For Minneapolis to grow — and for us all to grow into One Minneapolis — North Minneapolis must grow.
That’s the message I delivered Wednesday at my annual State of the City speech, called “One Minneapolis, Growing North”, which I gave at the Capri Theater on West Broadway, the same place I gave my State of the City in 2006. The transformation of that beautiful facility into a regional destination is a great symbol of North Minneapolis.
It matters to all of us if North Minneapolis is growing: more people living in North Minneapolis means more property taxes that fund vital services that benefit everyone; more neighbors looking out for each other mean a safer city for everyone; and more customers for business mean more vibrant commercial corridors for everyone.
Unfortunately, North Minneapolis is not growing. While some parts of the city grew strongly in the last decade, North Minneapolis’ population declined by 11%.
So if we want to grow as a city — and we should grow into the city of a half-million residents that we were 60 years ago — the key will be North Minneapolis.
The recipe for growing North Minneapolis is straightforward: investing in safety, housing, jobs, connection and youth. We’ve made great progress on those fronts in recent years, and in order to meet the challenges we still face, I announced some exciting new initiatives.
Safety. Violent crime is down 45% in North Minneapolis since 2006. Some categories of crime are up this year, but we have fought too hard to make this city safer and will not be complacent.
Housing. We have helped stabilize North Minneapolis: we have helped prevent foreclosures, rehabbed hundreds of blighted properties, and attracted new homeowners to redeveloped homes. Foreclosures are dropping, down 50% last year compared to 2008.
I also announced plans for a new program called Green Homes North, a partnership with Minnesota Housing to build 100 new green, sustainable homes in North Minneapolis on vacant City-owned lots in the next five years, using local labor and locally-sourced green materials.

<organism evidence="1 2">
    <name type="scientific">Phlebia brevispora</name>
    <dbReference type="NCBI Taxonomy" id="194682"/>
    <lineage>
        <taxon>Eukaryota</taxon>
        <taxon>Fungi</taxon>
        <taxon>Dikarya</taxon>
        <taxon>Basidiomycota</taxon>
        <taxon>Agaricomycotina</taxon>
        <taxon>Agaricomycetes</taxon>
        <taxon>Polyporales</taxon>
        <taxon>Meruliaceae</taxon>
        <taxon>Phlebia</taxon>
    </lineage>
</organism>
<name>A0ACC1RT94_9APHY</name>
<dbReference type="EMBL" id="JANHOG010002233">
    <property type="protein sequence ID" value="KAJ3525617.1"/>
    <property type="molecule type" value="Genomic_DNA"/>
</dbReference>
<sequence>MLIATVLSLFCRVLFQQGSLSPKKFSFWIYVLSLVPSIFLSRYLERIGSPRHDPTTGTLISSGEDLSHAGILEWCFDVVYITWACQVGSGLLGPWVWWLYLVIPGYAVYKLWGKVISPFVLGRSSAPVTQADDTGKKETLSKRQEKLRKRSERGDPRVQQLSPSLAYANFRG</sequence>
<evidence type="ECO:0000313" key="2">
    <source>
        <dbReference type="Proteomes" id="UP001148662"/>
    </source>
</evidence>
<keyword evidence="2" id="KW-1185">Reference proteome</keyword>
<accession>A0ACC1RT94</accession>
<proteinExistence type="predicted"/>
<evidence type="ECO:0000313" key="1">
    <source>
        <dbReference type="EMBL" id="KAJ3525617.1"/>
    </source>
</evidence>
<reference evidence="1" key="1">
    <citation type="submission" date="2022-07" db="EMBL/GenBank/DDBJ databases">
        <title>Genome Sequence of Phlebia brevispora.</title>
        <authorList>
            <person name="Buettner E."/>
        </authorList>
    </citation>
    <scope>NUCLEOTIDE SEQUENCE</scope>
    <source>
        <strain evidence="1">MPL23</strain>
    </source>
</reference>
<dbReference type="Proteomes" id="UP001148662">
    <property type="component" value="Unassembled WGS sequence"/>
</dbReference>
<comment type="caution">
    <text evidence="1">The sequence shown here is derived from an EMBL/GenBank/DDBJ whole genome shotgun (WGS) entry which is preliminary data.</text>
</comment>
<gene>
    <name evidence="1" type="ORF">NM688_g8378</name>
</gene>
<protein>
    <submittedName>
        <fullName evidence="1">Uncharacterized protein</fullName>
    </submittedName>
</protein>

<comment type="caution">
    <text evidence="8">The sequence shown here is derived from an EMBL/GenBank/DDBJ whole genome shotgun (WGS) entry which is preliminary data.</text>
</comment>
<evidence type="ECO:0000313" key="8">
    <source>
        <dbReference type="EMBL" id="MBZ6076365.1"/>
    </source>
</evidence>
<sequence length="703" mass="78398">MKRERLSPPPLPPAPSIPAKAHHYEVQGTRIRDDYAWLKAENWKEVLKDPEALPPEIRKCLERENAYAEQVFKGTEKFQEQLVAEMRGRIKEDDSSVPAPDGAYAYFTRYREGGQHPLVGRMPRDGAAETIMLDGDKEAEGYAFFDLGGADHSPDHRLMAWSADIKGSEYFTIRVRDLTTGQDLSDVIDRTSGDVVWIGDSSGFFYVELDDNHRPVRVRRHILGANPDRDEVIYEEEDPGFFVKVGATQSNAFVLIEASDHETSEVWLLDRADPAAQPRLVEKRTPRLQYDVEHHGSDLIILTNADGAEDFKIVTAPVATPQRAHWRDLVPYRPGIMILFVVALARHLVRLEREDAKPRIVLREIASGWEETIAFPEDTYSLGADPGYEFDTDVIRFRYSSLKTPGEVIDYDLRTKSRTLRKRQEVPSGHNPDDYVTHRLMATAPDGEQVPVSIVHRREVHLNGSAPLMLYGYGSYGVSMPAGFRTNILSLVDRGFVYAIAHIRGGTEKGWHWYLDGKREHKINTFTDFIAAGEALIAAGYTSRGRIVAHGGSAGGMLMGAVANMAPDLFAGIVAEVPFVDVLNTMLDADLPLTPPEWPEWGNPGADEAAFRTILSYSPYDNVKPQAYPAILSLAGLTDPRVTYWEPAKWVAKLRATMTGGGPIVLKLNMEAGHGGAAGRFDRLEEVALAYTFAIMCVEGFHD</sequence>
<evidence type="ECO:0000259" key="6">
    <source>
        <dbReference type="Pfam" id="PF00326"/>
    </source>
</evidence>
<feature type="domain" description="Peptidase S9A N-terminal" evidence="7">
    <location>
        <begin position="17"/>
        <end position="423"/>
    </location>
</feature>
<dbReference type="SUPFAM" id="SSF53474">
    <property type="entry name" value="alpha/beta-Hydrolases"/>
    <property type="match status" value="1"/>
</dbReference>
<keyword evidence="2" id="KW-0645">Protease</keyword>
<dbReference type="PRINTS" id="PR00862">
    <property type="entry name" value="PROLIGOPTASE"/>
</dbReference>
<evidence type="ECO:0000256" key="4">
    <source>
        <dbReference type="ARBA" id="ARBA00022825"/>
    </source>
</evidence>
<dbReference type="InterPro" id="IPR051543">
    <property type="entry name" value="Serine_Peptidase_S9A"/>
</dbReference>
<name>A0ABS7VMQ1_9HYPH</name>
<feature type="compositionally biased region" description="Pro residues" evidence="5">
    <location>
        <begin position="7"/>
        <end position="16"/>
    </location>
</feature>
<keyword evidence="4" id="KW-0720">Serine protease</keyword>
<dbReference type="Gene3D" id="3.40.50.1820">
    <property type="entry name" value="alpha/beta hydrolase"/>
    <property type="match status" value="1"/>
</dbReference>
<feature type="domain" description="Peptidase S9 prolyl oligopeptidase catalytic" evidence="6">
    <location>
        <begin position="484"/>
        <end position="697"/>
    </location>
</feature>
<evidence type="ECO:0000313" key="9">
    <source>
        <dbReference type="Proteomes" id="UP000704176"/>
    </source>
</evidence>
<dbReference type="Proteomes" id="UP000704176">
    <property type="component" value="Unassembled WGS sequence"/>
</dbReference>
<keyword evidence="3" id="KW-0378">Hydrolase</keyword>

Jobs and economy. Minneapolis does more to train workers than almost any other city: since 2006, we have placed nearly 7,000 people in jobs, 40% of them from North Minneapolis. But our recovery is not evenly shared: while the City’s overall unemployment rate is now the lowest since the start of the recession, African American unemployment in Minneapolis stands at 20%.
We are doing more to become One Minneapolis: we are extending our RENEW program that has placed many people of color in green jobs, dramatically increasing the City’s goals for minority participation in City contracts, and beginning a new City internship program focused on college students of color.
Transit and reconnection. North Minneapolis must be better connected to the rest of our city and region. One step we are taking is to study a modern streetcar on West Broadway that will spur business vitality and new jobs on that valuable commercial corridor. And this year, we will see the construction of the Van White Bridge that will cross I-394 and connect Heritage Park to Lowry Hill.
Youth. Our STEP-UP summer jobs program has put nearly 12,000 young people in good jobs since 2006 — 45% of them from North Minneapolis — and we are keeping it up, employing 1,800 more youth this summer.
I also announced that nonprofit Emerge Community Development will soon break ground on a new, technology-focused, workforce center for youth and adults in the historic North Branch Library on Emerson Avenue.
My State of the City speech on Wednesday was the first since a tornado hit North Minneapolis last May 22, damaging 3,700 properties and killing two people. Amid the devastation, the tornado brought out the best in so many: thousands of neighbors doing remarkable things for each other, and thousands of volunteers pouring in to help. That was one North Minneapolis pulling together.
We are recovering: 2,800 repair permits have been issued, and I announced that we have secured a grant to reforest the neighborhood with flowering trees in honor of Rob McIntyre, a neighborhood resident who died while trying to help his neighbors clean up from the tornado.
North Minneapolis has made progress and while it still faces challenges, its greatest asset is its remarkably people. When they all pull in the same direction, they have done great things, and all of Minneapolis has benefitted. And there is much more to come.
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